Book Review: Zaven Khanjian’s Is This Home Yours or Mine?: Pilgrimage to Western Armenia, Cilicia and Constantinople, Pages from my Diary

Departing from Yerevan on September 22, 2006, Zaven Khanjian, well- known and respected leader in the Armenian community of Southern California and the author of this book, embarked on an 18-day tour of Western Armenia, Cilicia and Constantinople, led by Armen Aroyan.
On Thursday, September 28, Zaven, accompanied by his wife Sona and a few others, visited the village of Aghen (Agin) near Arapgir, his father’s birthplace, and found the house in which his father, Vazken Dikran Khanjian, was born the night of December 31, 1912. The current owner, a Turk named Hussein, who is a retired bank employee, told the author that his father had purchased the house from the government in 1936. Hussein had met Zaven’s father in 1969, when the latter had gone there for a visit, and Hussein’s mother had welcomed the author’s older sister Laura in 1994. Therefore, he knew quite a bit about the Khanjian family and offered the use of his home to the Khanjians whenever and for as long as they wished. Together, Zaven and Hussein planted a walnut tree in the back yard in memory of his father and all those Armenia’s who perished during the Armenian Genocide. Before Khanjian left, Hussein asked him, “Now tell me, is this home yours or mine?”
This question, which the author chose as the title of his book, pertains not only to just his paternal home but, in a broader sense, to all the ancestral Armenian lands, known collectively as Western Armenia, which have been possessed by Turkey for close to a century now.
In the epilogue entitled “Yev Hima Inch? (And What Now?), Khanjian states that “every Armenian naturally, understandably and justifiably rejects the idea of visiting Turkey” and that applied to him too. The change in his attitude was brought on by circumstances and changing times: push for international recognition of the Armenian Genocide that began with its 50th anniversary; easing of travel restrictions in Turkey and the trickle of visitors there, starting in the 1960’s; availability of organized tours led by Armen Aroyan as of the early 1990’s; greater public awareness of historical Armenian towns and villages brought about through the series of conferences dedicated to them, organized by Prof. Richard Hovannisian at UCLA, beginning in the mid-1990’s; writings of Kemal Yalchin and others, about the growing awareness among Turks about the Armenian Genocide and, in some cases, their Armenian ancestry. However, what finally made him change his mind was that he had found a common denominator with Turks: the majority of them, as well as he, were opposed to the American occupation of Iraq, which had begun with the 2003 invasion.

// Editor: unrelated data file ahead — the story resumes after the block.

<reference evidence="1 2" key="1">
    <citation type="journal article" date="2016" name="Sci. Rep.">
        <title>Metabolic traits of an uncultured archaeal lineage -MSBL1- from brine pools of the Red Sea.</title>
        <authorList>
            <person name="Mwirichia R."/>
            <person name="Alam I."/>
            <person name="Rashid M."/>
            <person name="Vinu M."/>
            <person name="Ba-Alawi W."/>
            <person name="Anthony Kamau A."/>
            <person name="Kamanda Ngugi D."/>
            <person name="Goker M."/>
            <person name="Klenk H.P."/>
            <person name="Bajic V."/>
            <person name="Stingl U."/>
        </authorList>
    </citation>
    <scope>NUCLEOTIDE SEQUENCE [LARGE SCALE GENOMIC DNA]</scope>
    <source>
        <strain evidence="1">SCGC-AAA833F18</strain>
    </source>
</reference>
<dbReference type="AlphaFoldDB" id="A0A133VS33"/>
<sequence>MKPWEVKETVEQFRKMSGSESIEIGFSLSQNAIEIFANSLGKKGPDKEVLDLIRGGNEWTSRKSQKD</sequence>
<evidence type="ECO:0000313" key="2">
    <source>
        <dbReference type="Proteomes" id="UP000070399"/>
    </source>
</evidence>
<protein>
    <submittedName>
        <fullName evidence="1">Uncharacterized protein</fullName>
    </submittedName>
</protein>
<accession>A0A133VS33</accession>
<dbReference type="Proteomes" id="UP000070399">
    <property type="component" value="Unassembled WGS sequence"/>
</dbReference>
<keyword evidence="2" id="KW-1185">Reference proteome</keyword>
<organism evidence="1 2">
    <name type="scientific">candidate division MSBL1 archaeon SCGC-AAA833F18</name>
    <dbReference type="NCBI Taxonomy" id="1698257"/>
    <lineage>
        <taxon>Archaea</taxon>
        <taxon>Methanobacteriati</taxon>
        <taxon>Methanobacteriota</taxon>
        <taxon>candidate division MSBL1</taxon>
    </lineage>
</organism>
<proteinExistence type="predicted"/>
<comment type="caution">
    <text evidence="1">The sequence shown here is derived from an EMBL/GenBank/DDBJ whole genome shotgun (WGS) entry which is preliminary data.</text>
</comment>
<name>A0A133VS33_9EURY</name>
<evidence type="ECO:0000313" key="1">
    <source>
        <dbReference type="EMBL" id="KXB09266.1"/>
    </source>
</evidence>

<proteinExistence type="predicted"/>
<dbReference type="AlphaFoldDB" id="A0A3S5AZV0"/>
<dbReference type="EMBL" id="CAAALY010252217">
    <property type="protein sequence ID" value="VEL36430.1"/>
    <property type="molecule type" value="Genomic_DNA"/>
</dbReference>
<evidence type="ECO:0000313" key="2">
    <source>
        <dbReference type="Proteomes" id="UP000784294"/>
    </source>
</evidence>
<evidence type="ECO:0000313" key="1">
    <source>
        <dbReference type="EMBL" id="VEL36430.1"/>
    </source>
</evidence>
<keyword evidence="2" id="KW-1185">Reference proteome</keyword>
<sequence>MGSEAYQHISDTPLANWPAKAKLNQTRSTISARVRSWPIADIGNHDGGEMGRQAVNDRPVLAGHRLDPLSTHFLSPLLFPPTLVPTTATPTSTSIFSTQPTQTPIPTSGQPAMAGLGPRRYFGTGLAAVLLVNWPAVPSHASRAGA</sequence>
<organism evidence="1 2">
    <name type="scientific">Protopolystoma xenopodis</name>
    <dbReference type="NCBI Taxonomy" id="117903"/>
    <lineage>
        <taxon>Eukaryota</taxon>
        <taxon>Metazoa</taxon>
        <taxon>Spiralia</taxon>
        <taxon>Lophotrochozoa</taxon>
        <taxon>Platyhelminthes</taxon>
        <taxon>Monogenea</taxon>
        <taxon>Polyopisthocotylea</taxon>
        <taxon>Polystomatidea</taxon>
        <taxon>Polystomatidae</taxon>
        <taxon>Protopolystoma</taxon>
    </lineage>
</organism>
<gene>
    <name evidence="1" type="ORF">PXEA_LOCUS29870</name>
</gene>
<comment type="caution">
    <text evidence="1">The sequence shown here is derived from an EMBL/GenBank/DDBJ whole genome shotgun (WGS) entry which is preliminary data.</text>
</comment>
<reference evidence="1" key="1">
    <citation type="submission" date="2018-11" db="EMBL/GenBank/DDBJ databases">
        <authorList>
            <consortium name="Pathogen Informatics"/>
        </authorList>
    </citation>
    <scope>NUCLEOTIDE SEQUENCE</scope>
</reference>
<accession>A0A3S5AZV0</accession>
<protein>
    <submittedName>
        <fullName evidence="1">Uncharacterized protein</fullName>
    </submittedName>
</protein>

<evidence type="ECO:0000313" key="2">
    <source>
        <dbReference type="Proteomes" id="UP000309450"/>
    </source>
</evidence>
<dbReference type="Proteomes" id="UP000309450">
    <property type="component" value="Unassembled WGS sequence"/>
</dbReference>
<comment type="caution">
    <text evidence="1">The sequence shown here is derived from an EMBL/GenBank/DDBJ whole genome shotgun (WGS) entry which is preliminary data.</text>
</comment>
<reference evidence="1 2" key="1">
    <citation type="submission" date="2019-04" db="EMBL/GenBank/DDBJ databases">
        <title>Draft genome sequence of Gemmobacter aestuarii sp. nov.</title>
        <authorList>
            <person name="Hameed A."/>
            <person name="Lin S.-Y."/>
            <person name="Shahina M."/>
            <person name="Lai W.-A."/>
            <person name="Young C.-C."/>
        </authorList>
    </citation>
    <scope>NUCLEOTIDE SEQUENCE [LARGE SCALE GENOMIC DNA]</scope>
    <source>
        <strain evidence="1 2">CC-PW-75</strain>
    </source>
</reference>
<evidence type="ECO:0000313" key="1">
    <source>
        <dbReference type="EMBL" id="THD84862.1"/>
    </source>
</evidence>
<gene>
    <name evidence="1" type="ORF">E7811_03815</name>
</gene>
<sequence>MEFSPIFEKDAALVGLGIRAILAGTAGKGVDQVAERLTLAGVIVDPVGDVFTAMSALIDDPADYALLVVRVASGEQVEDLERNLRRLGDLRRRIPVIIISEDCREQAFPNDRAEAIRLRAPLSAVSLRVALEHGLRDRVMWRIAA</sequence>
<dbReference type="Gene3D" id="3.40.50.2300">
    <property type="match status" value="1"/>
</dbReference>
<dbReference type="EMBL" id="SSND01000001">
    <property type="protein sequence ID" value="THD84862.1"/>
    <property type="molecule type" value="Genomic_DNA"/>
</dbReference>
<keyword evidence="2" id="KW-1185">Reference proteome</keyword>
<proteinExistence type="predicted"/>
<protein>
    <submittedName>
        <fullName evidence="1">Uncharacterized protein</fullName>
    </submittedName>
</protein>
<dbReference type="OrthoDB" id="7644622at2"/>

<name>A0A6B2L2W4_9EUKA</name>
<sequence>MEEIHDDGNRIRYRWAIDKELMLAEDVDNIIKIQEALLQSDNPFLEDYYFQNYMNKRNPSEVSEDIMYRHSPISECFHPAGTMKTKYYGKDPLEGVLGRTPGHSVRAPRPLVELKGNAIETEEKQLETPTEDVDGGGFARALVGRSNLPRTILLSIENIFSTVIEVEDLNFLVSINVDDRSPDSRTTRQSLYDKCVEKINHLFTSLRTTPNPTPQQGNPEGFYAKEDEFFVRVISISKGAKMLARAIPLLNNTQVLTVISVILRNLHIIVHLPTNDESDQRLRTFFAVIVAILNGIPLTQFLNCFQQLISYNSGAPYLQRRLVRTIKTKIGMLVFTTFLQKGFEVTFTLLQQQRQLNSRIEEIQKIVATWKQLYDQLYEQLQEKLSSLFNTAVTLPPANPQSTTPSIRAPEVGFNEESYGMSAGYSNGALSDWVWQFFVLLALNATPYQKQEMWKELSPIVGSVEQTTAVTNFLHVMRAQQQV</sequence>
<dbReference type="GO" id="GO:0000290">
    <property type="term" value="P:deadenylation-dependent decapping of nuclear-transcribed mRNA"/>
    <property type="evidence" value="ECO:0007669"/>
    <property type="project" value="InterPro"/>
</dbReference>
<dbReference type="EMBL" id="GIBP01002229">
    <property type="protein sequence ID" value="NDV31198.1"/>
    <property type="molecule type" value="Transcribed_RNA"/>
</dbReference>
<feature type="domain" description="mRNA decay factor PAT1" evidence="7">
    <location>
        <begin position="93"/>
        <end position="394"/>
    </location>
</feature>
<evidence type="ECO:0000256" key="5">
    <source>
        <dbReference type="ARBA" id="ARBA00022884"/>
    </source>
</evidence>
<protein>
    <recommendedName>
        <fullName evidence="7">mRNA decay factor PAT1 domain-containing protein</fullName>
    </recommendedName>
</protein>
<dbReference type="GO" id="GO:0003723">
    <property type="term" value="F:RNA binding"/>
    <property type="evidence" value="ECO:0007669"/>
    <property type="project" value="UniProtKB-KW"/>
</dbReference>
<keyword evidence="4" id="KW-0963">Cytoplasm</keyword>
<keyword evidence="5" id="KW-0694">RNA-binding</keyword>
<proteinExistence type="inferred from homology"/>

After Zaven Khanjian went, saw and experienced historical Armenia and the people living there, it is his wish that “we all share my feelings, renew our oath of fidelity to our grandfathers and confirm our feeling of belongingness;Every meeting, communication, contact and conversation during these pilgrimages accomplishes two things:
It kindles the fire of awareness of belongingness in all those, who disappeared from the Armenian lands and whose remaining generations, however, still live there.
It arouses curiosity in the minds of those living on our lands, first to find out who these Armenian visitors are and why they have come, then to ask why they aren’t living here and how they disappeared.”
Not surprisingly, Khanjian writes, “All that was is practically non-existent today;The natural first reaction to the awareness of this terrific loss must be the pursuit of our just deman’s. Recognition of the Genocide, reparations for damages to the heirs of the victims of the Genocide, expression of forgiveness to the Armenian people and, finally, return of territory.”
In a program held at the Glendale Public Library on July 12, 2007 to formally present Khanjian’s book to the public, Sarkis Majarian, founder-editor-publisher of Nor Hye [New Armenian] weekly, compared it to the travelogues of Tlgadintsi, Karekin Srvandzdiants and Father Ghevont Alishan, saying, “The book Is This Home Yours or Mine? is carefully written and well thought out; it has a unique style, and reflects a highly patriotic spirit. It is an important contribution to our body of travel literature.” (Massis Weekly, July 28, 2007)
This first book by Zaven Khanjian was originally published in serial form in Asbarez Daily (January 27 ‘s April 21, 2007) under the title “Kele Ertank Mur Erkir” (Come On, Let’s Go to Our Country), which later became the title of Chapter 7, devoted to the portion of the journey involving Mush and Bitlis. It has enjoyed such popularity that there are only a few copies left from the first printing, making a second printing quite probable. Unfortunately, like its predecessors ‘s Kh. N. Kavar, Hin Garodneru Jampov [On the Road of Old Longings] (1973), Archpriest Sarkis Antreassian, Darakirn u Hayrenike Tem Timats [The Exile and the Homeland, Face to Face] (1995), and Bedros Zobyan, Tebi Bitlis William Saroyani Hed [Toward Bitlis with William Saroyan] (2003) ‘s it is accessible only to the Armenian reader. A book of such merit and importance should be translated into English so it can be enjoyed by the younger generation.

Copies of Is This Home Yours or Mine? can be obtained from the Armenian bookstores in Greater Los Angeles, bookstore of the Diocese of the Armenian Church of America (Eastern) in New York, or the author:


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